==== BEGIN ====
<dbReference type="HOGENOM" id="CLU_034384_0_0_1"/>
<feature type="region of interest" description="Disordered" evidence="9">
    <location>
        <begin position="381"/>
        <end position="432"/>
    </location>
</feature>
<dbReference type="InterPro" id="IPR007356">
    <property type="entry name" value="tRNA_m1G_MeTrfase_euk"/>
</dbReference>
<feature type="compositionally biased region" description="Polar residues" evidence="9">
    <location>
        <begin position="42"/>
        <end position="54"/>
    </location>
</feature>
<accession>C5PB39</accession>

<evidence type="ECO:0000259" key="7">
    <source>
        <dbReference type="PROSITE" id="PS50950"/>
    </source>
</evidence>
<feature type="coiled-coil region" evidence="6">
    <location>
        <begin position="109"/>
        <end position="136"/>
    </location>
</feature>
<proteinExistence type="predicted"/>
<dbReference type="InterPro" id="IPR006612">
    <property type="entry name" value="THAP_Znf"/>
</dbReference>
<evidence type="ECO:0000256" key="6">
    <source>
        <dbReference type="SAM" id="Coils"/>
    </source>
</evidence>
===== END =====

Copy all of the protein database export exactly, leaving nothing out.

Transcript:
<dbReference type="HOGENOM" id="CLU_034384_0_0_1"/>
<feature type="region of interest" description="Disordered" evidence="9">
    <location>
        <begin position="381"/>
        <end position="432"/>
    </location>
</feature>
<dbReference type="InterPro" id="IPR007356">
    <property type="entry name" value="tRNA_m1G_MeTrfase_euk"/>
</dbReference>
<feature type="compositionally biased region" description="Polar residues" evidence="9">
    <location>
        <begin position="42"/>
        <end position="54"/>
    </location>
</feature>
<accession>C5PB39</accession>

<evidence type="ECO:0000259" key="7">
    <source>
        <dbReference type="PROSITE" id="PS50950"/>
    </source>
</evidence>
<feature type="coiled-coil region" evidence="6">
    <location>
        <begin position="109"/>
        <end position="136"/>
    </location>
</feature>
<proteinExistence type="predicted"/>
<dbReference type="InterPro" id="IPR006612">
    <property type="entry name" value="THAP_Znf"/>
</dbReference>
<evidence type="ECO:0000256" key="6">
    <source>
        <dbReference type="SAM" id="Coils"/>
    </source>
</evidence>